Anne, I agree wholehearted with your thoughts and conclusions on this issue, and have had nearly verbatim conversations about this. I wish more people were able to dialogue about vital, personal issues without resorting to anger and disrespect. You and Scott know exactly how to do this. As you know, Scott and I fundamentally disagree on another major political hot button. Yet he’s able to articulate his views, as well as see it from the opposing perspective, without personally attacking the opposing side. This is how these issues need to be addressed. With intelligence and compassion. Then we each head to the poll booths and let the voices of the majority be heard.

    Another great post on your site!


  8. Mom Walker (Meghan's mom) says:

    It was interesting to read your blog on this issue and see that you are 180 degrees opposite from what Mark thinks. Bravo to you! My family lives in the San Diego area and fought long and hard in support of Prop. 8
    They passed out signs, participated in rallies, walked precincts and worked to get out the vote. What did they get in return-a big 8 keyed into their car, right above the Yes on 8 bumper sticker. Interesting how they want us to tolerate their beliefs and live style, but are very intolerant if we disagree, even if its civilly and respectfully.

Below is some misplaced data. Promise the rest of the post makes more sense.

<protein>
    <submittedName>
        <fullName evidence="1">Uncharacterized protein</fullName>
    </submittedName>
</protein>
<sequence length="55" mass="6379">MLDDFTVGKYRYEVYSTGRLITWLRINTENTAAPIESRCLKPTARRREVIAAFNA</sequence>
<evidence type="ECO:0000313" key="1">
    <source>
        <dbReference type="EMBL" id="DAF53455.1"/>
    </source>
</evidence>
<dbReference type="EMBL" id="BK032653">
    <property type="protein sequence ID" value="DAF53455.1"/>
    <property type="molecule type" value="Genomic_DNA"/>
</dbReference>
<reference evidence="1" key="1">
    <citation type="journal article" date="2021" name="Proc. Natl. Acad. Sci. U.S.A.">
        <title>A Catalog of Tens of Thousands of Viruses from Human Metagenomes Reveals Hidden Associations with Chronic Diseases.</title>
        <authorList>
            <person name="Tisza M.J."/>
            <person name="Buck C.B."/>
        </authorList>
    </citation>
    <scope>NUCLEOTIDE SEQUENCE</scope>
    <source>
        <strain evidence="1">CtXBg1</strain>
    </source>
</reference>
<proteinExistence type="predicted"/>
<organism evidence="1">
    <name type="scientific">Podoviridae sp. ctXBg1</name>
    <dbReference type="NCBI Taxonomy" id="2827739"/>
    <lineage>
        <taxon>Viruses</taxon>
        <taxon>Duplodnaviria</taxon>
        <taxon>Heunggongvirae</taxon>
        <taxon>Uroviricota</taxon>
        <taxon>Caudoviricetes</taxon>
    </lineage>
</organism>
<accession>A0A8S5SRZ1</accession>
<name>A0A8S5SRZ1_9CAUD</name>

I don’t know if you have seen on the news what is happening in response to the Church’s support of Prop. 8: Gays and lesbians marched and held a rally in front of the LA Temple yesterday, and today there was a rally and march around the SLC Temple. Both were mostly peaceful. We are not the only church who supported Prop. 8, but we are the one being singled out and harassed.
    Basically it comes down to this-Do you support the Prophet and what he says or do you not? He has spoken and that’s all I need to know. It sounds like you are of the same mind. This is not a political issue, it is a moral issue that will affect the fabric of society and the Church will ALWAYS lead out in support of moral issues.
    Thanks for being strong and letting your feelings and opinions on this be known. Keep up the good fight!


  9. Hank says:

    As you are probably aware, in the Morman community there are a lot of suicides among gay teens. I’m pretty sure Jesus would have accepted and nurtured them in his time, not cast them away.

    But even if the church cannot accept that someone is gay, allowing the government to do it’s job (for the people by the people) would go a long way in preventing some suicides methinks.

    Not allowing gays to marry is a hate crime. It’s the goverment saying ‘you are second class citizens, not equal to the rest of us’. That’s something the government should not be doing.


  10. beanland says: